When the blog posts and tweets started cresting last week celebrating the 40th anniversary of the cell phone, I didn’t know whether to sing a chorus of “Happy Birthday” or pitch my iPhone off the roof and then run it over with my car.
Cell phones have had that sort of affect on me almost from the start.
Though most writers were quick to offer the ritual top tens – worst handset, best handset – or the hoary foundational story of the first call from a Motorola Dyna-TAC (a brick-like appliance that made Maxwell Smart’s shoe phone look sleek) -from a Manhattan streetcorner in 1973, – few dug beneath the surface to examine the impact of the cellphone on our lives.
Though it can hardly be understated – cellphones, it could be reasonably argued, are the sina qua non of the modern world — that impact, I would suggest, is decidedly mixed. In truth, like Antony, I bury my cellphone much more often than I praise it.
It wasn’t always this way. Unlike many of my youthful classmates, I not only remember the early cell phones, but I carried one of the first models to make a commercial splash in the late ‘80s – the unbelievably ungainly Motorola Micro-TAC, which despite its optimistic nomenclature was about the size and weight of half a brick, available in any color as long as it was it was death-pallor-gray and with its whip antenna looked more like a walkie-talkie than the walkies it was replacing in the newsroom. When you loaded one of those babies into your inside breast pocket, it made your jacket sag so one-sidedly it looked like it had had a stroke.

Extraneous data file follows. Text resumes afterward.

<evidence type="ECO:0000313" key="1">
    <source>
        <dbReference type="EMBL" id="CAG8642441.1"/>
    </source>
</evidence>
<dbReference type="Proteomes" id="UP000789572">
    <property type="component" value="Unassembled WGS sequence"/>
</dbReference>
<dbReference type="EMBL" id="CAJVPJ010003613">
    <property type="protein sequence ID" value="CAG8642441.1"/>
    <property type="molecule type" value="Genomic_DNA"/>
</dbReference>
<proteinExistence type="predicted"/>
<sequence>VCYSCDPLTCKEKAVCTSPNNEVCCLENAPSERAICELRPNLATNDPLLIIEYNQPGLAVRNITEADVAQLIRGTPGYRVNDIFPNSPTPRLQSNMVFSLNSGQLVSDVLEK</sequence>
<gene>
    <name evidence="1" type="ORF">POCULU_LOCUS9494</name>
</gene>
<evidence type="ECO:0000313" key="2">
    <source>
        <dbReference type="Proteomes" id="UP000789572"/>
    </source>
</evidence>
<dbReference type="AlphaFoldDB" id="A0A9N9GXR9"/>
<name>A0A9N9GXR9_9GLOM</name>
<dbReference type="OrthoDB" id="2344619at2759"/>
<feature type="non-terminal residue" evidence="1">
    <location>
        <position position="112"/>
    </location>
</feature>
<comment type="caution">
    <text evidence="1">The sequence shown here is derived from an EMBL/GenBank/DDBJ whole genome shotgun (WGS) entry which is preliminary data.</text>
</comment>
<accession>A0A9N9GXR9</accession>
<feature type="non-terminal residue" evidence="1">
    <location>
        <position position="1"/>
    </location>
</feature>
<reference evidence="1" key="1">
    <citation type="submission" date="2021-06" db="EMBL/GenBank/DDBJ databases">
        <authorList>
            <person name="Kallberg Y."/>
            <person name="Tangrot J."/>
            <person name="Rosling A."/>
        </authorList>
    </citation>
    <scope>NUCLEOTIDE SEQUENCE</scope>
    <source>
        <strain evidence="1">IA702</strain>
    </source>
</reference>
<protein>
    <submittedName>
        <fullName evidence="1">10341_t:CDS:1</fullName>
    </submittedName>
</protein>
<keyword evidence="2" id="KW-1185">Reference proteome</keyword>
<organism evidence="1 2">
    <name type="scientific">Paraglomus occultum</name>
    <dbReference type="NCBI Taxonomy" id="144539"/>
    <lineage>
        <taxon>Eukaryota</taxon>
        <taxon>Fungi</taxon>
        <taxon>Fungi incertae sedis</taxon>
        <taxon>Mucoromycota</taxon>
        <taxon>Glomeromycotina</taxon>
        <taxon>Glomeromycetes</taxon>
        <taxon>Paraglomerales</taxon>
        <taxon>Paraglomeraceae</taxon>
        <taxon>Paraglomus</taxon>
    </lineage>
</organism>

But we loved them. Call anyone, anywhere, anytime. Reporters in the field. Wow. “Can you hear me now?” Your wife from the train. “I’m calling from a cellphone.” To repeat, wow.
Of course, that was before we realized that cellphones made you reachable at any time as well. Like while you were driving your car, formerly an inviolable oasis of solitude, or traveling, or in the grocery or during a hundred other formerly solitary activities that once defined daily life in the era of the landline. And once those boundaries of solitude were erased by the cellphone, it was only a matter of time until the appliance leveled the wall between work and play as well. Like the appliance to which they were increasingly tethered, workers were soon considered always on.
Thus, the era cell-phone serfdom had begun. And, remember, this was well before email, broadband, mobile internet access, text messaging and social media made the cellphone even more essential, not just a communications tool but the device through which we have, for better or worse, come to access much of our world. Need evidence of the cell’s centrality to our lives? Just watch the next time someone you know almost leaves the house without his or her cell phone but catches himself. You would think they had almost left the house without pants.
I don’t want to throw the baby out with the bathwater here. Much of what I do for a living, as well as much of what I do for pleasure, would be infinitely more difficult without a cell phone, and sometimes I even appreciate mine. But you’ll forgive me if I sit out the candles and the birthday cake.
But I do have a birthday present for you, my little cell phone. Come with me. It’s up on the roof.